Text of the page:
Australian head coach Justin Langer has one piece of advice for young sportspersons across the world - stay away from social media.
With the advent of social networking sites, sportspersons around the world, at times, have to deal with abusive and threatening messages online and Langer believes "zero social media" is the key.
"If I could give any young player any advice, actually if I could give anyone any advice that is in the public eye, it is zero social media," the 49-year-old said during Charlie Webster's 'My Sporting Mind' podcast.
"I say that because I don't need any stranger telling me how good I am and, more importantly, I don't need strangers telling me how bad I am because I know if I am playing well, I know if I am playing poorly. I don't need strangers telling me that.
"What I do need is the people who I respect, my family and friends, they will let me know."
Star England pacer Jofra Archer, who faced racial abuse during the second Test against New Zealand last year, was recently again subjected to abuse on Instagram after he breached the bio-bubble during the series against the West Indies.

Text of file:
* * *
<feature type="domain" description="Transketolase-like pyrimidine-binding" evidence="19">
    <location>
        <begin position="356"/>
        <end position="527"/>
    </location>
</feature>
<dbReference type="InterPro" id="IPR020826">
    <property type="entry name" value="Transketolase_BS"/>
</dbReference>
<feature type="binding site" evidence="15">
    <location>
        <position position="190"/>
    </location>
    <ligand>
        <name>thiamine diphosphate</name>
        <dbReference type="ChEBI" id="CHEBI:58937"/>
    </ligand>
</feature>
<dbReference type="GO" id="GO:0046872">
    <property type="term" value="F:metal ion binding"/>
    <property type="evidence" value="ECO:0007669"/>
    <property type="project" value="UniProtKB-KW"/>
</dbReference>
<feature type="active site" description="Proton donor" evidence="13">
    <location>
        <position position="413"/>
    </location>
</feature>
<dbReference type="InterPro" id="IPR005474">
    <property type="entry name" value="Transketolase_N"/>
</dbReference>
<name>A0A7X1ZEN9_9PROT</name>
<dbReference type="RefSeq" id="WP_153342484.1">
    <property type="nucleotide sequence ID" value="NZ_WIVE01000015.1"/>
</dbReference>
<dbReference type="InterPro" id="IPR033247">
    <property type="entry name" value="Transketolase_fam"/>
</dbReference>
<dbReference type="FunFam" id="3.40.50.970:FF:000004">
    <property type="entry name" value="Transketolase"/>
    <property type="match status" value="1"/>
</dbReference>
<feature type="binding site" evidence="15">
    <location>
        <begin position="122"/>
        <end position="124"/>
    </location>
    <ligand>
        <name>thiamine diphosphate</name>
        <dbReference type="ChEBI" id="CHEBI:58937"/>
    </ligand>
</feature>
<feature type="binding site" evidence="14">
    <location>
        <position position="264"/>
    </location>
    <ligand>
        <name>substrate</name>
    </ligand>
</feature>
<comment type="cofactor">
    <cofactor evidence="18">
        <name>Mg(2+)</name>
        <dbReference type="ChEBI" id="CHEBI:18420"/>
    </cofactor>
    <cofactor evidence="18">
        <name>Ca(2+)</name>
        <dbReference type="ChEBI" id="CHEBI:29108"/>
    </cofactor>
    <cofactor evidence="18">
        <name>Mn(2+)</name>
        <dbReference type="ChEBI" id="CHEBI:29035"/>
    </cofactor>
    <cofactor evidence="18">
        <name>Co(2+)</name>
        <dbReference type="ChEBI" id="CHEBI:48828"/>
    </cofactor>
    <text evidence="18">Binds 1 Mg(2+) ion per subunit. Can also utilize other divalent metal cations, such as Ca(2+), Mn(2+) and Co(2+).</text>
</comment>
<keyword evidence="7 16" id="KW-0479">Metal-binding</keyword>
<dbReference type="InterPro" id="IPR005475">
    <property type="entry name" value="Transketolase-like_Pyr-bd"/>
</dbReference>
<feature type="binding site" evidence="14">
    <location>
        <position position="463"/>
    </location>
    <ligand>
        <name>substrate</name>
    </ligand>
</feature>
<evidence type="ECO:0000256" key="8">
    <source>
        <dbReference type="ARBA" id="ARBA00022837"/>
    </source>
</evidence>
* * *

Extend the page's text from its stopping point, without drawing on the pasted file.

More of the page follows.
Langer said he was shocked to see his squad being abused online during the World Cup and Ashes in England last year.
"One of my pet hates in life is people pay their 20 quid or 20 bucks and they come and watch a sporting game and think they can say whatever they want," he said.
"They abuse people who are trying so hard out on the field and they say whatever they want and people say 'ah you need to have a sense of humour'. Are you kidding me?"
The former opener has scored 7696 runs in 105 Tests for Australia while forming a fine partnership at the top of the order with Matthew Hayden.
"Some of the things we were exposed to in England last year during the World Cup and Ashes, I cannot believe it. It was from parents who had their little kids next to them.
"It just doesn't make any sense to me. But 'oh well you get paid a lot of money so harden up?' Man, if people said that to my children I would be shattered and my players become my kids and you feel for them.
"It is part of what we choose to go in to and I get all that, but it is still common decency and courtesy and it is really lacking in our communities today."